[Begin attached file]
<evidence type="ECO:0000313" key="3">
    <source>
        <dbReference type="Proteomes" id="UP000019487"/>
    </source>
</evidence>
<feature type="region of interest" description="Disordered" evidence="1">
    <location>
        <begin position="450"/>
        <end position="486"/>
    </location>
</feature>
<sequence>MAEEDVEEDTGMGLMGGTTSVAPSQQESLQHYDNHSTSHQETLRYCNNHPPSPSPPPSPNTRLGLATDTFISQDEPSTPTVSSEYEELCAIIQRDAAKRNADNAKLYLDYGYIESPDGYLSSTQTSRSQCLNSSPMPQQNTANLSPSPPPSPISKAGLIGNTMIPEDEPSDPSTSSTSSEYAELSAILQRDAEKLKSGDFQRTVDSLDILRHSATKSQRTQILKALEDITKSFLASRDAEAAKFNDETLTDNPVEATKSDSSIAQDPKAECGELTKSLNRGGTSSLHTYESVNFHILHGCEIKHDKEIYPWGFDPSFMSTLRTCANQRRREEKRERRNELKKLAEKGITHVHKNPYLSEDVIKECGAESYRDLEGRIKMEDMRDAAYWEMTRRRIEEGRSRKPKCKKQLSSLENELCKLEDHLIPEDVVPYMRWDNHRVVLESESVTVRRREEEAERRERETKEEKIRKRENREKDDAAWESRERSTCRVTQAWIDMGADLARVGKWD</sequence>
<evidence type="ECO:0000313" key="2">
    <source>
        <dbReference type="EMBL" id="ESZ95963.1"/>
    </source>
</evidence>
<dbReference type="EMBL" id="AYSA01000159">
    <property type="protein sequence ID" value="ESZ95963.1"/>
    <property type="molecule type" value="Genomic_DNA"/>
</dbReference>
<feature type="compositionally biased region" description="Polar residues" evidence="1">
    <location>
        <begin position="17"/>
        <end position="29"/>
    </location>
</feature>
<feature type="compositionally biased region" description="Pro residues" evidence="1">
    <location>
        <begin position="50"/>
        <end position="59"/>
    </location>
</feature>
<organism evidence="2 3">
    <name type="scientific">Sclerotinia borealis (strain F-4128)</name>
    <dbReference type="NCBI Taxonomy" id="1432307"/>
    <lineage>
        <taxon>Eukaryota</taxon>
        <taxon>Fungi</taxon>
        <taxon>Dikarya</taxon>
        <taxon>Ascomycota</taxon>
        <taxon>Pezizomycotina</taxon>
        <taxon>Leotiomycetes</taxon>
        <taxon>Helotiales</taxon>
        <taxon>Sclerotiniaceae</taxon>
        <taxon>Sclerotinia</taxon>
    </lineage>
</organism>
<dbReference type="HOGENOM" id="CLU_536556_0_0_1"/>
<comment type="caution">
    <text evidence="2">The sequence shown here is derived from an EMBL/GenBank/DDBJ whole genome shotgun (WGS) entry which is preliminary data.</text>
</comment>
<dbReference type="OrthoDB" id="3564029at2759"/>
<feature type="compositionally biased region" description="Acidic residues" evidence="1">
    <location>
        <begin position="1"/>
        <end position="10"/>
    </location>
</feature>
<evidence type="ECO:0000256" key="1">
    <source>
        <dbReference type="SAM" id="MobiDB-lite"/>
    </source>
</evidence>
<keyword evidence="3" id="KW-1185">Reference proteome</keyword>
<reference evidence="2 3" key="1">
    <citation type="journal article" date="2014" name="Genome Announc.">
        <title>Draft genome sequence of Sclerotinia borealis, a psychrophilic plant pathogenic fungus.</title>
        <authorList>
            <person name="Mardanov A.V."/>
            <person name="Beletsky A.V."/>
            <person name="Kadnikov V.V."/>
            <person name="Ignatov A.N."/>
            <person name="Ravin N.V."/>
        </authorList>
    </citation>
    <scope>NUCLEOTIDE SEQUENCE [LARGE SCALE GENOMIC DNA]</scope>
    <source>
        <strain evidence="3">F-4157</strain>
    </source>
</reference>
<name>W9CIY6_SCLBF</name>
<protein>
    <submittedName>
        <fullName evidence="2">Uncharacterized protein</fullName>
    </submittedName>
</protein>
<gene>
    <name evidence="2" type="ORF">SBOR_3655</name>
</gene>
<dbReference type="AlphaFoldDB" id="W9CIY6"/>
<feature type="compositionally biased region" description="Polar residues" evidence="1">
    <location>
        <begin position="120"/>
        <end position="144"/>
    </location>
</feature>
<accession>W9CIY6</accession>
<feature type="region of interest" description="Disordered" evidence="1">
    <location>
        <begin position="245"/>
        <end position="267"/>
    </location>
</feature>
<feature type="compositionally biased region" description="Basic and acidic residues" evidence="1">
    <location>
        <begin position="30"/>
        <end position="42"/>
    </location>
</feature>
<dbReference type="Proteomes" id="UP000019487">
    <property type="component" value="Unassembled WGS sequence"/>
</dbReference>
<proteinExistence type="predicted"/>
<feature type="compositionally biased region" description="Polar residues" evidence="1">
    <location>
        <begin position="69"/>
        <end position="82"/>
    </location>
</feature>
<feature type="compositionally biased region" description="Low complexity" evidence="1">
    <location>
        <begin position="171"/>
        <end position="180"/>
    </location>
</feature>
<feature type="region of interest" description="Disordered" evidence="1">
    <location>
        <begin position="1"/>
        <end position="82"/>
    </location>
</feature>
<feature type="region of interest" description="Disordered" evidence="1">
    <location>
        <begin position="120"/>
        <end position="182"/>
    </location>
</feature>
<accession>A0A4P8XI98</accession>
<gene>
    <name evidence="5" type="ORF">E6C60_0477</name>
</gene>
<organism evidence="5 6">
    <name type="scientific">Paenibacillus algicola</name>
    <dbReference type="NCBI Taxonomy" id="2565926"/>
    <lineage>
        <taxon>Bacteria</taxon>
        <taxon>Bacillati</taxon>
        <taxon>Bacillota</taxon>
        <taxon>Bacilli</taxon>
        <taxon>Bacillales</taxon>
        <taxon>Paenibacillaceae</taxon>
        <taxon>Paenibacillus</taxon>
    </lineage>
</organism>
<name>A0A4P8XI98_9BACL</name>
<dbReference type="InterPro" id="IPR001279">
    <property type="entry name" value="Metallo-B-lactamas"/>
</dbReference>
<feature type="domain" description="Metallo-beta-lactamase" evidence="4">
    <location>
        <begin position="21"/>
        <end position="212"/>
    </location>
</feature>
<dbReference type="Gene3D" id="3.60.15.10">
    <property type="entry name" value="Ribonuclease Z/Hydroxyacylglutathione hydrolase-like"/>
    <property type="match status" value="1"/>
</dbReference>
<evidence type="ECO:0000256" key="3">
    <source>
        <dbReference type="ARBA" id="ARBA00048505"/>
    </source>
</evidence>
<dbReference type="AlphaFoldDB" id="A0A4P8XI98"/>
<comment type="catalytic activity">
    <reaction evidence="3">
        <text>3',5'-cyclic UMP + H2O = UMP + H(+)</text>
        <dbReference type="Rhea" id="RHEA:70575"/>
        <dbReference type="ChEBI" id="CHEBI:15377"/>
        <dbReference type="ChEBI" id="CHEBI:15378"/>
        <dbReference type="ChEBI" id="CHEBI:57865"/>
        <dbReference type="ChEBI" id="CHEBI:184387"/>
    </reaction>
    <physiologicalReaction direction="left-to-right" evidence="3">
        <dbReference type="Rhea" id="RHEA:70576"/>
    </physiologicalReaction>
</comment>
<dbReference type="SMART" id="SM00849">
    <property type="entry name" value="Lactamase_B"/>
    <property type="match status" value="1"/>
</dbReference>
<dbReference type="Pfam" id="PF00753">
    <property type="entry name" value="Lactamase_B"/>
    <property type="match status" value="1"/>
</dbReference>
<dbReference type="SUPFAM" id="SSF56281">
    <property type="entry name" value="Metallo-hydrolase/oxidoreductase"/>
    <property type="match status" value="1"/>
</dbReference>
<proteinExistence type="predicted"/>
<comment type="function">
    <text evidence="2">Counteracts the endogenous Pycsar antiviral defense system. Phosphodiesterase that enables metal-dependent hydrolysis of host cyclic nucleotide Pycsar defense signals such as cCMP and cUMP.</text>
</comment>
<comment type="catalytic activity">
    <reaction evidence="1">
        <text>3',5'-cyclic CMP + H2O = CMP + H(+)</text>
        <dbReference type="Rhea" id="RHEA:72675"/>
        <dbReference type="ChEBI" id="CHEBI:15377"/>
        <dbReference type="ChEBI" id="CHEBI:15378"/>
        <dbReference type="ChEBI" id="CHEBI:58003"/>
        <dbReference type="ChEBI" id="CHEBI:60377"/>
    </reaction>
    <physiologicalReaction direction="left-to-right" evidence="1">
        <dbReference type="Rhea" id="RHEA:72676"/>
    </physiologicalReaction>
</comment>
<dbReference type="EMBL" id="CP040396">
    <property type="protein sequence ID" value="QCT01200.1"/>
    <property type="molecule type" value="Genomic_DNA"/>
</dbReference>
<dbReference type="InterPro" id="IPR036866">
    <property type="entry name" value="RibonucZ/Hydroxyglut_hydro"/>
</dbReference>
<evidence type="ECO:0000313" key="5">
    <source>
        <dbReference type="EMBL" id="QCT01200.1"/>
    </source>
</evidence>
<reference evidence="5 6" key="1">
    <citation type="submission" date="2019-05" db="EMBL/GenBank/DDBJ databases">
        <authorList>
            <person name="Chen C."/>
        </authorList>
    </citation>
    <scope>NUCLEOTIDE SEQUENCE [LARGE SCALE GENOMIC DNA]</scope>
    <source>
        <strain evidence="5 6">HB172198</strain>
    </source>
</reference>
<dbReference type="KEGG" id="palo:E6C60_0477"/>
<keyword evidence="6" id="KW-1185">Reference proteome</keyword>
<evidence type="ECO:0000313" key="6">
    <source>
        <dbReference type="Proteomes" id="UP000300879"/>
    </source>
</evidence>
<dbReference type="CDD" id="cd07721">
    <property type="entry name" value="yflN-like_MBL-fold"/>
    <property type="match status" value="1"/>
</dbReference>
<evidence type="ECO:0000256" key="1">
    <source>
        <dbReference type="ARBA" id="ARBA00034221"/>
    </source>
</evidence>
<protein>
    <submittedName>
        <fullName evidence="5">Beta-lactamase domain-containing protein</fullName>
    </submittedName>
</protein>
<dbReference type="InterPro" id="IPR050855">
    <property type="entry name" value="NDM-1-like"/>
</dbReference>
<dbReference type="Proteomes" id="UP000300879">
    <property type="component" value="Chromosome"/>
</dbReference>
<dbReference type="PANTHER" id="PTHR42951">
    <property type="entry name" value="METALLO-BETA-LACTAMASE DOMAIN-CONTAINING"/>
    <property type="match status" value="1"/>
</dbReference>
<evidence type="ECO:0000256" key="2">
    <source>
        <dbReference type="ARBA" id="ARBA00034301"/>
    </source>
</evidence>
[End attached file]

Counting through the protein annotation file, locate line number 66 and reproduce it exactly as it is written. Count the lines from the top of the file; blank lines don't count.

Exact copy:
<reference evidence="2 3" key="1">